Server-side discovery simplifies the clients as they don't have to care about the discovery and simply hit a well-known endpoint.
Mesosphere DC/OS also uses server-side discovery with a load-balancing proxy (along with additional improvements) for east-west traffic, as we will describe in the final section of this post, "Simplifying Service Registration, Discovery, and Load Balancing for Microservices with Mesosphere DC/OS".
Server-side discovery with an API Gateway
An API gateway mediates between the clients and the (micro)services behind it, proxying requests to them and possibly providing a tailored API depending on the client type or the service version. In a microservices architecture, where your backend services may be subject to change and be decomposed in smaller services, or where your versions may change quickly, an API gateway could allow you to maintain homogeneity in the interface offered to clients, while still being able to make changes in your backend implementation.
Whereas most API gateways form part of larger "API management" solutions, we focus here exclusively on the "mediation" work that the gateway does between clients and services. API gateways work both in the service discovery aspect (offering convenient API endpoints to clients to access services), and in the service registration aspect (by keeping an up-to-date list of microservices and backends they connect to). These API endpoints are likely tailored for each client type, and possibly tailored/modified/simplified from their original shape in a "transformation" function that many API gateways can provide. Other functions such as API lifecycle management including versioning, updates, registration and more are usual components of an API gateway solution.
API gateways can work as "proxies" with server-side discovery, being in the middle of the requests between clients and services, in which case they act as a sort of "load balancer" and assume the responsibility of routing traffic to the service backends. They can also be in "client" mode (or client-side discovery), providing a plugin that integrates with your server, in which case they wouldn't be in the traffic path like in proxy mode. Also, some solutions work in "hybrid mode" providing both an agent and a proxy.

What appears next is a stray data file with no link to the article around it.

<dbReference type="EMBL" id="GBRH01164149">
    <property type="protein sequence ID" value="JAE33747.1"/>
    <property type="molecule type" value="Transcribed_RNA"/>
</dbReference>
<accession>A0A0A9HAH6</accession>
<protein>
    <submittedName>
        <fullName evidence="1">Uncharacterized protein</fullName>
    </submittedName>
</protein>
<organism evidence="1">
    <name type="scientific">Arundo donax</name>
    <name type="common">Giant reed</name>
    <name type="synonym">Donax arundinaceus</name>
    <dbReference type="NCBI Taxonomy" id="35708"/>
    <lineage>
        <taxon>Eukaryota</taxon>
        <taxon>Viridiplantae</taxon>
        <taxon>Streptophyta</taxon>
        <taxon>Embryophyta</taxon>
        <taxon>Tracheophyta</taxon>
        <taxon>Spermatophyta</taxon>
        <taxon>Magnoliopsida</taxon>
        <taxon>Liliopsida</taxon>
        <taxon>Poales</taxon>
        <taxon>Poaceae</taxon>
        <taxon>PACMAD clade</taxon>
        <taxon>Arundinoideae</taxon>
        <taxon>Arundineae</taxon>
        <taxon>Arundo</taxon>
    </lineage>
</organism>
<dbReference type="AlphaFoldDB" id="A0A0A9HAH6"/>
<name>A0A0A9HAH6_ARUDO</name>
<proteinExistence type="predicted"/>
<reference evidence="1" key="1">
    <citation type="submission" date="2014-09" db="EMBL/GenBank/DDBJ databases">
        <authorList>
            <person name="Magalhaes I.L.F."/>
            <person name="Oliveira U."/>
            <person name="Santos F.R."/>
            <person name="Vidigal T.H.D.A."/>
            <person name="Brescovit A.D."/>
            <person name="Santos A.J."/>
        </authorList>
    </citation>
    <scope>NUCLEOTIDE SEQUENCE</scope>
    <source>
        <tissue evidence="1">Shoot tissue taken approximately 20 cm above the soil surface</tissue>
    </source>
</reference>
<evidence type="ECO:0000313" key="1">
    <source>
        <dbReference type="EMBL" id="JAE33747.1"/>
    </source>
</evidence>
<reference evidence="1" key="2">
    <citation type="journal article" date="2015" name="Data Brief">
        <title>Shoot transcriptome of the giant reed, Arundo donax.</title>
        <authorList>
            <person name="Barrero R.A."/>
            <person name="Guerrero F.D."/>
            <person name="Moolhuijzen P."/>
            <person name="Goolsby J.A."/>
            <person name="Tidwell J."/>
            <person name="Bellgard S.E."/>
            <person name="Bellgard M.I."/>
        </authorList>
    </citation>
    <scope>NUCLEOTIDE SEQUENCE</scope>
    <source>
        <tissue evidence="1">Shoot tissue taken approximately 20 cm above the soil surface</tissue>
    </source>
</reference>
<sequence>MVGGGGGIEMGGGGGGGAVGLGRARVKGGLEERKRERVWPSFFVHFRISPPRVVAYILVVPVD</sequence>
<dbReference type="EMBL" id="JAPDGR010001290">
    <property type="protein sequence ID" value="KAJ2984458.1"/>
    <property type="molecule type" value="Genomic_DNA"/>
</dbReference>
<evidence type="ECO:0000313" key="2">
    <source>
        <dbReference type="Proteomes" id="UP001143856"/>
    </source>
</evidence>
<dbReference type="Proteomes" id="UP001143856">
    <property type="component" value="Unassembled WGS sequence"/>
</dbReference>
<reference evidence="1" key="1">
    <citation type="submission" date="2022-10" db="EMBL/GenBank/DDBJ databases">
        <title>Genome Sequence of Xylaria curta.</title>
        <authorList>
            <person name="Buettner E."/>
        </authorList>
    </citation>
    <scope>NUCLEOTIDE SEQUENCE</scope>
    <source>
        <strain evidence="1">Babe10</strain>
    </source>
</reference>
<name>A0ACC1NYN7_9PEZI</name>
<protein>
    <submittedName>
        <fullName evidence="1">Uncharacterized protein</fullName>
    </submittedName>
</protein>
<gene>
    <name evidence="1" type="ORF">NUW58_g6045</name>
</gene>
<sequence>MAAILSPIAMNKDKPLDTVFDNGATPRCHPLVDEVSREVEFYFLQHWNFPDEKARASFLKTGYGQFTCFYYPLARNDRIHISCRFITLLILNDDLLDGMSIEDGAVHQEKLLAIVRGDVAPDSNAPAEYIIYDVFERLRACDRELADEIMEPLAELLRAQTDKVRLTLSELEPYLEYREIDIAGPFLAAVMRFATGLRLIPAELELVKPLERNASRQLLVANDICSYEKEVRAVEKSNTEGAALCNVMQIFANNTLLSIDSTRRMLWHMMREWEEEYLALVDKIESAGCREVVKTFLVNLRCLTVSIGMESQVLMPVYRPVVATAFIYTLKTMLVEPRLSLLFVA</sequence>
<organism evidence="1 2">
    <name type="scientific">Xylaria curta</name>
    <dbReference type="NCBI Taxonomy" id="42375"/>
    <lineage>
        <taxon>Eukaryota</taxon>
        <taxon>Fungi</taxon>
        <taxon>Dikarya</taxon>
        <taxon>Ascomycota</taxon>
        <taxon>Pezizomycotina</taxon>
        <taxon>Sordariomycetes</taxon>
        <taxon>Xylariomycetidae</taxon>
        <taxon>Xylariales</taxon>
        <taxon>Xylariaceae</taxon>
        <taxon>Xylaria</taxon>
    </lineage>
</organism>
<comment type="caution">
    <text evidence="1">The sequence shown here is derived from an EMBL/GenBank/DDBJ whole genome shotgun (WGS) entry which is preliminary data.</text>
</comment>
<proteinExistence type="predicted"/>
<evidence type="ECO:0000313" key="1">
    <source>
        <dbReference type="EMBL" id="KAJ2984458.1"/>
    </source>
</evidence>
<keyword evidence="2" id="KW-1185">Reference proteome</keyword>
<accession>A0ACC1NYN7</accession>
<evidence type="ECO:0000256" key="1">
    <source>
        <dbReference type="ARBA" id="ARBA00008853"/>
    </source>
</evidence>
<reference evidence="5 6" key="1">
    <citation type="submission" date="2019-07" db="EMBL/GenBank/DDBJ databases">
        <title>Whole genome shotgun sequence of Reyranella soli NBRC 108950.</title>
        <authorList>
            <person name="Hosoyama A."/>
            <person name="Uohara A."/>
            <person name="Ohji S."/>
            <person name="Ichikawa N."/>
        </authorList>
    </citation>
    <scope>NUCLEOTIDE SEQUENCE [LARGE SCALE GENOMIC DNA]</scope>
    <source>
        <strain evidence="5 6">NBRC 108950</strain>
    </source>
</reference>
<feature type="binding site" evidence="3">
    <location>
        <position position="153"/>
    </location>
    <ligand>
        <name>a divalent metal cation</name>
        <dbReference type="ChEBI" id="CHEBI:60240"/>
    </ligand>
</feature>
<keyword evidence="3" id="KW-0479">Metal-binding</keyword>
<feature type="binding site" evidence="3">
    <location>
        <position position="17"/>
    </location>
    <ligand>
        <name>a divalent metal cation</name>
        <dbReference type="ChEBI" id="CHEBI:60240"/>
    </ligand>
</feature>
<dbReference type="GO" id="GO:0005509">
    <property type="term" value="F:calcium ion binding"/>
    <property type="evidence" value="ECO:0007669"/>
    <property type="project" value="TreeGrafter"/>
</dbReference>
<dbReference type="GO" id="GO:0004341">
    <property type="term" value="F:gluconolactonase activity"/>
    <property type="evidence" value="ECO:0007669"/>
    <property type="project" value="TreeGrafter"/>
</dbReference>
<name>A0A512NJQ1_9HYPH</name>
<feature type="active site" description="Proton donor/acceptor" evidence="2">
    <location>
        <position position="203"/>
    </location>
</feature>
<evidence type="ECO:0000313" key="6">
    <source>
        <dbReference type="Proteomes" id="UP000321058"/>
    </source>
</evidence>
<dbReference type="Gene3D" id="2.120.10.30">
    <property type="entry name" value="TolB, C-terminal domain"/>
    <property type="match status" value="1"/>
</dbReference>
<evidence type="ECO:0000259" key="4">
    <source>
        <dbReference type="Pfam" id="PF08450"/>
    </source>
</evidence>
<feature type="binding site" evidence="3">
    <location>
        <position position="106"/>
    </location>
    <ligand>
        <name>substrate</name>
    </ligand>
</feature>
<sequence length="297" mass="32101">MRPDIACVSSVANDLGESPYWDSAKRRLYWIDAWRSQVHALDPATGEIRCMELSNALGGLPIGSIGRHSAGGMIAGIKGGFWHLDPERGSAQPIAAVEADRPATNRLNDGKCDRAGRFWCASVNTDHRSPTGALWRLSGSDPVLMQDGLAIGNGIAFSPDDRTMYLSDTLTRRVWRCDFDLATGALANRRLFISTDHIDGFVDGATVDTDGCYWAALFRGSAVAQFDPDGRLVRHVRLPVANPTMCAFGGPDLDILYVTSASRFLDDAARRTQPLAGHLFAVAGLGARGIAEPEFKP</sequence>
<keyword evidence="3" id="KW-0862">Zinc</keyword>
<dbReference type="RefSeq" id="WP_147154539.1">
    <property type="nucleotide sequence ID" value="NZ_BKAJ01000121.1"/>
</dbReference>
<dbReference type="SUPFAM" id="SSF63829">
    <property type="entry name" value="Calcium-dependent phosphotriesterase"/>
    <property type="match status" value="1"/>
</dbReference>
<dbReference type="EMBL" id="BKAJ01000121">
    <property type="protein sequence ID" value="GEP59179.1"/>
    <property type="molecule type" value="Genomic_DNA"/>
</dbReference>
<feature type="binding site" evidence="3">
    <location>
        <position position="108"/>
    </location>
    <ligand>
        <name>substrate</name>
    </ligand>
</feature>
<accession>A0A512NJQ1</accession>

Examples of open source API gateway/management solutions include Kong, Tyk, or WSO2. There's also a plethora of commercial solutions available from vendors such as Apigee, CA, IBM, Mashape or Oracle. Also, many cloud providers provide a sort of "API management" service.
Architectural Patterns for Service Registration
Service registration determines how instances of a service are onboarded into the service's "backend list" with their location, so that traffic can be routed to them from the load balancer, the API gateway, or whatever "routing facility" is used in the architecture.
Self-Registration / Sidecar Process
The application itself (or the microservices forming the different pieces of it), would have an internal piece or process designed to automatically detect the IP address and port in which the application is running, and add it to a centralized database (or service registry). Consumers of this service (either users or other services that need to use it) can get an updated view at any time. This service registry could be a simple database implemented with any key-value data store.
Clients of the service would be capable of querying the service registry using the service name to discover which specific endpoint to send each individual request to.
A good example of a self-registration method is Netflix's Eureka. Examples of service registries that can be used to implement this pattern include Zookeeper, Consul, or Etcd. Most of these key-value stores are able to provide "watches" so that clients can get automatically notified of changes in the backend list.